March 8, 2016

Mythical J

        J is a strange letter in the history of English, having begun as a mere variant of I without any sound of its own.  We borrowed the idea of using J for words such as judge from French (but note that the second “j” sound in “judge” is spelled the original English way.)  Not until the seventeenth century were I and J clearly distinguished.  J remains one of the least common letters in English,
beating out only Z, Q, and X, although as a first letter it may also beat K and Y.  At any rate, you’d think there wouldn’t be too many mythical creatures beginning with J, but I’ve got a nice selection for you today from around the world.

jabberwock and jubjub bird - These two, discovered by Lewis Carroll, benefit from the fact that J is intrinsically funny.  More on the jabberwock here.  The jubjub isn’t described in the Jabberwocky poem, except that we must beware it, but in The Hunting of the Snark we are told that it lives in a perpetual passion, wears costume that’s ages ahead of the fashion, refuses to look at a bribe, and stands at the door of charity meetings to collect.  (Victorian English)

jaculus - Also known as the javelin snake, this small dragonoid lurks in trees and launches itself at its prey as if it were shot by a catapult.  It’s the impact that kills the victim.  The jaculus usually has wings and sometimes front legs.  (ancient Greek)



jidra - A vegetable monster, growing from the ground like a plant but eating anything that comes within its reach.  It can be killed only by destroying its roots.  What I don’t have much information on is what it looks like.  Is it a beast with an umbilical stem like the vegetable lamb?  Audrey II from “Little Shop of Horrors”?  A hydra-like vine?  I wish I had more information about this one.  (Middle Eastern)

jian - another creature for which I have only a snippet of intriguing information.  The jian is a bird, but each one has only one eye and one wing, so a pair of the creatures are inseparably dependent on each other.  (Chinese)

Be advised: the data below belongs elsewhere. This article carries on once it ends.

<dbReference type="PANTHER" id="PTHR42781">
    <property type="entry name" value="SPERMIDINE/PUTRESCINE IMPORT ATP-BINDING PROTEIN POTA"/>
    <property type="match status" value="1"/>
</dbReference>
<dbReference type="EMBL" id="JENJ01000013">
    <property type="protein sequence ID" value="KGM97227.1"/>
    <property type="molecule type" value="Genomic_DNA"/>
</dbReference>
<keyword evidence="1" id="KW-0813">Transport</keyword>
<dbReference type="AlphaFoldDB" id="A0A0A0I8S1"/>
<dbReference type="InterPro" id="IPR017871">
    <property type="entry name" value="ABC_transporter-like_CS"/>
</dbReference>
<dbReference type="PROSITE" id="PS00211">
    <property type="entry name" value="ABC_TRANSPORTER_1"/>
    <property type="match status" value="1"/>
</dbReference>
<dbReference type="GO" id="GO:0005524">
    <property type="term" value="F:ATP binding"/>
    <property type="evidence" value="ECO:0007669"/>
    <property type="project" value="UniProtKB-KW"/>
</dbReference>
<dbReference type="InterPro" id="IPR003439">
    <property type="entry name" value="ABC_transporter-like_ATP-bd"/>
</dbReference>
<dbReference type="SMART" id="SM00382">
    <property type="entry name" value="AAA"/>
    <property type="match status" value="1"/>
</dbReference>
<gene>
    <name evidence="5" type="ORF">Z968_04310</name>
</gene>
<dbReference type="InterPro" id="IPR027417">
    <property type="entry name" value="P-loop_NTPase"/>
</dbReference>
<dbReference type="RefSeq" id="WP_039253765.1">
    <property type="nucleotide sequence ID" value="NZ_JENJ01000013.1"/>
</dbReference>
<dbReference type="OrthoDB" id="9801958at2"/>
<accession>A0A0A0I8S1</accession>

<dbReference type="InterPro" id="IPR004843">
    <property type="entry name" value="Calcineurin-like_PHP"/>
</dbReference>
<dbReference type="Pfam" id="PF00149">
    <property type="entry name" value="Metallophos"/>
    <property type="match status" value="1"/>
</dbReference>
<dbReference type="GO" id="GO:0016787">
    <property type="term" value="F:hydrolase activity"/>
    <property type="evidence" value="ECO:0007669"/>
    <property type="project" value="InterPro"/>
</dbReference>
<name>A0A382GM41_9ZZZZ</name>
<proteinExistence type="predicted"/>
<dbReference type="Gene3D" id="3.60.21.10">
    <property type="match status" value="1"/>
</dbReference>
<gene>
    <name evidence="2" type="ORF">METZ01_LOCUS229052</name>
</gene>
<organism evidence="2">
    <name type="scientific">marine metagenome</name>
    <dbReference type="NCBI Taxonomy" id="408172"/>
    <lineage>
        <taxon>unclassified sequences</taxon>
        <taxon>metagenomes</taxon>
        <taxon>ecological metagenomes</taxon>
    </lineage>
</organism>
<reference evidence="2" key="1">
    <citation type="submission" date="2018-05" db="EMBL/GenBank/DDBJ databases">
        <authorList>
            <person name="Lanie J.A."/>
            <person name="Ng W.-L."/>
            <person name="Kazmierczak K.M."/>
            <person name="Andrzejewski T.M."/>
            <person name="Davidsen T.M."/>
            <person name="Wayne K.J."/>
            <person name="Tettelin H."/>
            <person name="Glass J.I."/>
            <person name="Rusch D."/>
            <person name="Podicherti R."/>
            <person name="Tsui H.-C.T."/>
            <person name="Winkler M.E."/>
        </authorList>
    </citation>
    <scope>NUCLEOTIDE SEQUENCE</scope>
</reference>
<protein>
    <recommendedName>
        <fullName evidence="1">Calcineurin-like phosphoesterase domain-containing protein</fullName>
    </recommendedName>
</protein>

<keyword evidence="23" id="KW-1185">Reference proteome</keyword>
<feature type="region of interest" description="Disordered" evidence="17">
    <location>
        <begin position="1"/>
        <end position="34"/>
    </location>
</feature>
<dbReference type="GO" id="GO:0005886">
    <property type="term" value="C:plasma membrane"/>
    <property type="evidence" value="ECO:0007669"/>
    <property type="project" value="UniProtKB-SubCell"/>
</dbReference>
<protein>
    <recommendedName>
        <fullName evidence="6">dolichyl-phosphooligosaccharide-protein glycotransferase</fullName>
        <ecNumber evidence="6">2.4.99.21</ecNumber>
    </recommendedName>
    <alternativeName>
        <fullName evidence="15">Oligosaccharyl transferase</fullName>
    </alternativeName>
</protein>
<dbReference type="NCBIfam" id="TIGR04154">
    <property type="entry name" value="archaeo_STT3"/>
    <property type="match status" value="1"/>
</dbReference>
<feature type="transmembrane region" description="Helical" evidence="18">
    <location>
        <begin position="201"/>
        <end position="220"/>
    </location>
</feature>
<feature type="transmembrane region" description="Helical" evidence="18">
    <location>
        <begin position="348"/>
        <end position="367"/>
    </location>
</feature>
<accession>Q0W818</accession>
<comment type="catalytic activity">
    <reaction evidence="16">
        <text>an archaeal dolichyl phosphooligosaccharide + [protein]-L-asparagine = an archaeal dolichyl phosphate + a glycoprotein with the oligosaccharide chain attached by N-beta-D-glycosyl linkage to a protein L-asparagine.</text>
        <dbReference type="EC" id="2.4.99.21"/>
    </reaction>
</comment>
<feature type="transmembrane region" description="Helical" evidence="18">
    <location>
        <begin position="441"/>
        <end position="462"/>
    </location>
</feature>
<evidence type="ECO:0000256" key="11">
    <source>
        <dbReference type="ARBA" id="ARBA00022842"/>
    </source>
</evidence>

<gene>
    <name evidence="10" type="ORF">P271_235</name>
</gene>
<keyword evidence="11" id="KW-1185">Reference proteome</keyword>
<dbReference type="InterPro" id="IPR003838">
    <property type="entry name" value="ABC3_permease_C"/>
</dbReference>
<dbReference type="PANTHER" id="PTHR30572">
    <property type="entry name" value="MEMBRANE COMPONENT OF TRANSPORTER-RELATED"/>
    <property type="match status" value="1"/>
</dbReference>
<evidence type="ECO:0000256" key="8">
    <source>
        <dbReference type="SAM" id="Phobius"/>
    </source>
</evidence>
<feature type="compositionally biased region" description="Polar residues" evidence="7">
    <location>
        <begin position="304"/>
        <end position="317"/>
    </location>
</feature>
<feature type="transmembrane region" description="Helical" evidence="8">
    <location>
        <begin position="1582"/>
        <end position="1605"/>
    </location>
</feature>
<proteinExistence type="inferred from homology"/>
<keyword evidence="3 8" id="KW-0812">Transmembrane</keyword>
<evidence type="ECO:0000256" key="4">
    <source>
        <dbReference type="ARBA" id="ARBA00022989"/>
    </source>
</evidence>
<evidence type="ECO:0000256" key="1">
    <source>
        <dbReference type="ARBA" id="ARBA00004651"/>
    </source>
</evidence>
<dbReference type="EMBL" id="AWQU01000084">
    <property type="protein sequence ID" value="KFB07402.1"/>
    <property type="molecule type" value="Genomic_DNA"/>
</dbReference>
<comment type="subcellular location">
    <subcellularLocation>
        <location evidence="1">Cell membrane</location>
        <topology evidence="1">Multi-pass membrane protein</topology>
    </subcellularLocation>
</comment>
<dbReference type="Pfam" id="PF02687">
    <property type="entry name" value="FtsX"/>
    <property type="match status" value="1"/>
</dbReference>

Jörmungandr - a cross between leviathan and ouroboros, Jörmungandr is a sea serpent so large that he encircles the earth and clasps his tail in his mouth.  He won’t let go until Ragnarök, the end of the world, at which point *spoiler alert* he and Thor will kill each other.  (ancient Norse)

        Two other J animals I’ve discussed before are 
jasconius - a fish the size of an island, more here (medieval European)

jackalope - rabbit with horns, more here (20th century North American)


[Pictures: The Jubjub Bird, illustration by John Vernon Lord, 2006, for The Hunting Of the Snark by Lewis Carroll (Image from John Vernon Lord);
The Jubjub Bird, illustration by David Elliot, 2006(?) (Image from David Elliot);
Jaculus, illumination from an English bestiary (Bibliothéque Nationale de France lat. 3630), 3rd quarter of 13th century;
Jaculus, illumination from a French bestiary (Bibliothéque Nationale de France lat. 6838B), 13th century (Images from The Medieval Bestiary);
Jörmungandr, based on a linocut by End Wares (Image from End Wares).]

2 comments:

  1. 381  “As to temper the Jubjub’s a desperate bird,
    382    Since it lives in perpetual passion:
    383  Its taste in costume is entirely absurd—
    384    It is ages ahead of the fashion:

    385  “But it knows any friend it has met once before:
    386    It never will look at a bribe:
    387  And in charity-meetings it stands at the door,
    388    And collects—though it does not subscribe.

    389  “ Its flavour when cooked is more exquisite far
    390    Than mutton, or oysters, or eggs:
    391  (Some think it keeps best in an ivory jar,
    392    And some, in mahogany kegs:)

    393  “You boil it in sawdust: you salt it in glue:
    394    You condense it with locusts and tape:
    395  Still keeping one principal object in view—
    396    To preserve its symmetrical shape.”

    As for the Jubjub in "The Hunting of the Snark", I think that this is a riddle about "time" ant/or "clocks": See page 3 in https://www.academia.edu/9970930/Hunting_Snark_with_Charles_Darwin

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